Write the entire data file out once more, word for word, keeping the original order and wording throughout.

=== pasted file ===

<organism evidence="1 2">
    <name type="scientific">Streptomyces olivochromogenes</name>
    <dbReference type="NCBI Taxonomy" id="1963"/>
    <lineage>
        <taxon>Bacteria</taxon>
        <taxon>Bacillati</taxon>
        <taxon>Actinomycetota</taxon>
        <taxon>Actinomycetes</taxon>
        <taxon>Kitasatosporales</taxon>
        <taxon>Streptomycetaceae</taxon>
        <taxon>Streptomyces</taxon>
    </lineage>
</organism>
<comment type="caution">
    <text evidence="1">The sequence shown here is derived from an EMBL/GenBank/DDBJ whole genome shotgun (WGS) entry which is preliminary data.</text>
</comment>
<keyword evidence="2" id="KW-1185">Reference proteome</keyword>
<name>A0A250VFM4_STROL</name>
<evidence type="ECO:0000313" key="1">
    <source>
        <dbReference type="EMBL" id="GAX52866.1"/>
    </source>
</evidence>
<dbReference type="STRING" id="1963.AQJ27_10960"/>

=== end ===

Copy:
<organism evidence="1 2">
    <name type="scientific">Streptomyces olivochromogenes</name>
    <dbReference type="NCBI Taxonomy" id="1963"/>
    <lineage>
        <taxon>Bacteria</taxon>
        <taxon>Bacillati</taxon>
        <taxon>Actinomycetota</taxon>
        <taxon>Actinomycetes</taxon>
        <taxon>Kitasatosporales</taxon>
        <taxon>Streptomycetaceae</taxon>
        <taxon>Streptomyces</taxon>
    </lineage>
</organism>
<comment type="caution">
    <text evidence="1">The sequence shown here is derived from an EMBL/GenBank/DDBJ whole genome shotgun (WGS) entry which is preliminary data.</text>
</comment>
<keyword evidence="2" id="KW-1185">Reference proteome</keyword>
<name>A0A250VFM4_STROL</name>
<evidence type="ECO:0000313" key="1">
    <source>
        <dbReference type="EMBL" id="GAX52866.1"/>
    </source>
</evidence>
<dbReference type="STRING" id="1963.AQJ27_10960"/>